Do Languages Generate Future-Oriented Economic Behavior?
19 Pages Posted: 1 Mar 2020
Date Written: January 31, 2020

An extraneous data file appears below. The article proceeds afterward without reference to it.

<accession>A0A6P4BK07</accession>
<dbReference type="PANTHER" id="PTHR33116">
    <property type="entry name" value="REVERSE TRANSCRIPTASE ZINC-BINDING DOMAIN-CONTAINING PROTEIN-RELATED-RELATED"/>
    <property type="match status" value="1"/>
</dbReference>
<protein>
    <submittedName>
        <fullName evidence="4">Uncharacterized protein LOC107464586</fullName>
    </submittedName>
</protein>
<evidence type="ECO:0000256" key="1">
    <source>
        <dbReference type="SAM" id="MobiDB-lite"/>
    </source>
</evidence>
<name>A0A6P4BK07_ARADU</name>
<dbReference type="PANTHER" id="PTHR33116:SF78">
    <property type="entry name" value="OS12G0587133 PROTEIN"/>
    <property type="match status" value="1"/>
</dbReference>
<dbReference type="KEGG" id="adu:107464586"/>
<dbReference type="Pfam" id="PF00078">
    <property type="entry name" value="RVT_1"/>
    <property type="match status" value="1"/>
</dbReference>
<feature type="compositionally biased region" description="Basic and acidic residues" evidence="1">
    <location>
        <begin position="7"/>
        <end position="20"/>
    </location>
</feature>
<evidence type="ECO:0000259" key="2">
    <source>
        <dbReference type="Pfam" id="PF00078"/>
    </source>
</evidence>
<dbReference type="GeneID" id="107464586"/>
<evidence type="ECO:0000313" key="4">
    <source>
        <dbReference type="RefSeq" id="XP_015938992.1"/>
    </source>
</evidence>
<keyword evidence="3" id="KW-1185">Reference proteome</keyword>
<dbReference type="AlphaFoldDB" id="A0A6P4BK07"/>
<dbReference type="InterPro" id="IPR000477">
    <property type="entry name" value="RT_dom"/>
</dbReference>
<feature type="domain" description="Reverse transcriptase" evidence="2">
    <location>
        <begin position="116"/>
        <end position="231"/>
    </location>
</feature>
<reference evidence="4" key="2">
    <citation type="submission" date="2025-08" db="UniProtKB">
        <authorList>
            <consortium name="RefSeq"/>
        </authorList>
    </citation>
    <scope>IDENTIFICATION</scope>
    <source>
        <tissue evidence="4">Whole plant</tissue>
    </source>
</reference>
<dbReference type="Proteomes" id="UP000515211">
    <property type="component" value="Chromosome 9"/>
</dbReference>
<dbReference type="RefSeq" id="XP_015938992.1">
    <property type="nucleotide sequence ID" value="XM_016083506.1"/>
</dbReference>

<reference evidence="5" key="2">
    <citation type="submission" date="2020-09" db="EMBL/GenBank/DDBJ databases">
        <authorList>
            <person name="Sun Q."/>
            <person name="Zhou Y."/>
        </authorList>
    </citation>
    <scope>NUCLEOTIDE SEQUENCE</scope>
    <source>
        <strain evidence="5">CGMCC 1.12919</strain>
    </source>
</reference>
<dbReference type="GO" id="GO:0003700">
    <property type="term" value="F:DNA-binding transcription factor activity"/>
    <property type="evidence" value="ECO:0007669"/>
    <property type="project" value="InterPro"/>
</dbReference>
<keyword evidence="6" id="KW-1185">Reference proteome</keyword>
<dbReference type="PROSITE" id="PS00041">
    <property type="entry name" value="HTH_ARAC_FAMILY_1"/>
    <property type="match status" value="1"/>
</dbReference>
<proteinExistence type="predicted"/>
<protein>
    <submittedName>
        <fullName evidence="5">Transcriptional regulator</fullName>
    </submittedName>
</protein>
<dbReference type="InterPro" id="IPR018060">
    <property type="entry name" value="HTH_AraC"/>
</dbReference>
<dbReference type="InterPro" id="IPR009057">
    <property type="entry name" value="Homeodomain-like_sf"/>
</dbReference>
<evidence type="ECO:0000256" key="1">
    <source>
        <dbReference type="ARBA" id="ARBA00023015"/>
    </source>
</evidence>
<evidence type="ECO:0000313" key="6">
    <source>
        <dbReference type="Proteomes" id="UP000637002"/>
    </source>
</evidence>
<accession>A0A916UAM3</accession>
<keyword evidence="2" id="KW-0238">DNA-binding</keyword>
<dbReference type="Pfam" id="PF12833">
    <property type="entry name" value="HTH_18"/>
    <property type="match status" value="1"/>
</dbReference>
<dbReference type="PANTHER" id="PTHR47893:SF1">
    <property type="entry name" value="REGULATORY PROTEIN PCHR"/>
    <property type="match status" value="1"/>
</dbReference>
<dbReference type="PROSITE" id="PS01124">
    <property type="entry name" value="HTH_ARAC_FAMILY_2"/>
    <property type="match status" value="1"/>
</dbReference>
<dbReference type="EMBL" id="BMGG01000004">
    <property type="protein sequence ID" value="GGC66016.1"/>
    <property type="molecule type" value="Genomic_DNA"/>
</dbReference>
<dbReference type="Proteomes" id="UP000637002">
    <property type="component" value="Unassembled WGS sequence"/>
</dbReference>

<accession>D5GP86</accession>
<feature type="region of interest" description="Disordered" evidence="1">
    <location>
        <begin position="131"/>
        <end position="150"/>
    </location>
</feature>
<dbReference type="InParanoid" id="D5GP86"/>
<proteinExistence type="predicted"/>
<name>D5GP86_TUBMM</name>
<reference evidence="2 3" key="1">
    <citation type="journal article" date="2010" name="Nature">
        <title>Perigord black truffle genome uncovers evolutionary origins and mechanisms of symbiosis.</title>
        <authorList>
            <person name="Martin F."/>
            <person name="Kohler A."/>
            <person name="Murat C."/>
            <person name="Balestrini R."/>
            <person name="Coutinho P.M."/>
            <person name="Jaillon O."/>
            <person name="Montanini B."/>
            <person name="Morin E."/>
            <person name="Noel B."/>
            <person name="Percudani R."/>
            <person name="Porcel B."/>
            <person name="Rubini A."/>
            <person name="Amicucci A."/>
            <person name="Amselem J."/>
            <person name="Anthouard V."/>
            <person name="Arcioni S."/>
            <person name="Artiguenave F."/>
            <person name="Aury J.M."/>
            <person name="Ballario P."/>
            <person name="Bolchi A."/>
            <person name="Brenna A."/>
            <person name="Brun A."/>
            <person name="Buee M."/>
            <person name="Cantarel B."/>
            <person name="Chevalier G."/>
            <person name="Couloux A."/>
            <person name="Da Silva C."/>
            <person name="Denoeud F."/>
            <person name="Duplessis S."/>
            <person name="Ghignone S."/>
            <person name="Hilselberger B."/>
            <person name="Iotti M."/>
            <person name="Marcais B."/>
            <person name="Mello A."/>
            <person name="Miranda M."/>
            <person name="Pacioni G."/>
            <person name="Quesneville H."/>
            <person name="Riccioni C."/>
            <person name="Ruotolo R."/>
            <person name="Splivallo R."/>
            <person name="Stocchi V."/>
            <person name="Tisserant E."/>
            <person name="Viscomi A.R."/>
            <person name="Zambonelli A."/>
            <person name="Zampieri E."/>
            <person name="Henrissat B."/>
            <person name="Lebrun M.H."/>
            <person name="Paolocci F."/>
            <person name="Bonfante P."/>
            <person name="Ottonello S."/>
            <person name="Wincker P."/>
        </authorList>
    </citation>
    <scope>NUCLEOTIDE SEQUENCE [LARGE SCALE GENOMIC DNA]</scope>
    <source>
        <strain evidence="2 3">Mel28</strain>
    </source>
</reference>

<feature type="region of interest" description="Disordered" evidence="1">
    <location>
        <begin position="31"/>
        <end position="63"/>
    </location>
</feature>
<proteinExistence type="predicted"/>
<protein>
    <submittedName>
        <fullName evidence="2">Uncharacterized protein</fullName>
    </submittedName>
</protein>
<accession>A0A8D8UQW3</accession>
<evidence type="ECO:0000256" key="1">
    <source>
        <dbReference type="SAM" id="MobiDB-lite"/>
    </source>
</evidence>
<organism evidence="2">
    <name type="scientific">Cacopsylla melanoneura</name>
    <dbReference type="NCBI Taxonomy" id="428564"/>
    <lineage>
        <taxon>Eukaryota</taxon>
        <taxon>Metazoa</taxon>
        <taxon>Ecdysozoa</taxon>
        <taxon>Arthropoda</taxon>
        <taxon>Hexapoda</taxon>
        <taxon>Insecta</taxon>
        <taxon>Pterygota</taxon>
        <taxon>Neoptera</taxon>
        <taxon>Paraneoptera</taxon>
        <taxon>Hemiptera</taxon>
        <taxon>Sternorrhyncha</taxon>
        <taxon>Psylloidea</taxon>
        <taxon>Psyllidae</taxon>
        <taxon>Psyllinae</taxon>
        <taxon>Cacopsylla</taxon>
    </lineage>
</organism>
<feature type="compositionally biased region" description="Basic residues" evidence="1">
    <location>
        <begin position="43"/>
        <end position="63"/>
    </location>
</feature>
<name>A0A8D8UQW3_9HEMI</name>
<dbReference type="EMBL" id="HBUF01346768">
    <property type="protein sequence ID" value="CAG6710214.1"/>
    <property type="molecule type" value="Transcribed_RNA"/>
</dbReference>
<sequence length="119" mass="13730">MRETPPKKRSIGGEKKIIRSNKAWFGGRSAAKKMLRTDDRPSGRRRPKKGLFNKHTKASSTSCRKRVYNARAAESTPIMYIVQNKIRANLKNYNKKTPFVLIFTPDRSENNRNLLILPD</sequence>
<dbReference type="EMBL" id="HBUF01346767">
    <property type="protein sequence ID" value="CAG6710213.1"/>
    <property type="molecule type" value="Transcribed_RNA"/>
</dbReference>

Languages vary in the ways in which they encode time. In some languages, like German, the same grammatical tense is used for the present and the future (weak FTR languages), while in other languages, like English, the marking of the present and the future are distinct (strong FTR languages). Studies based on survey data have shown that the usage of languages that grammatically associate the future and the present tends to be correlated with more future-oriented behavior. In this current study, we take an experimental approach to go beyond correlation and to identify the causal effect of language on future-oriented behavior which has not been identified yet. We let bilingual people who are fluent in two languages that vary in the way in which they encode time make a future-oriented economic decision: specifically, we ask participants in one of the two languages in which they are fluent to make a set of binary choices about whether they wish to be paid a certain amount of money earlier (today), or a larger amount of money later (in the following week). We then test whether the people who are randomly assigned to be asked in a strong FTR language require more future compensation than those asked in a weak FTR language. We find that being addressed in the strong-FTR language generates a higher time discount rate compared to being addressed in the weak-FTR language. In other words, participants who are addressed in languages in which the present and the future are marked more distinctly tend to value future events less than participants who are addressed in languages in which the present and the future are similarly marked.
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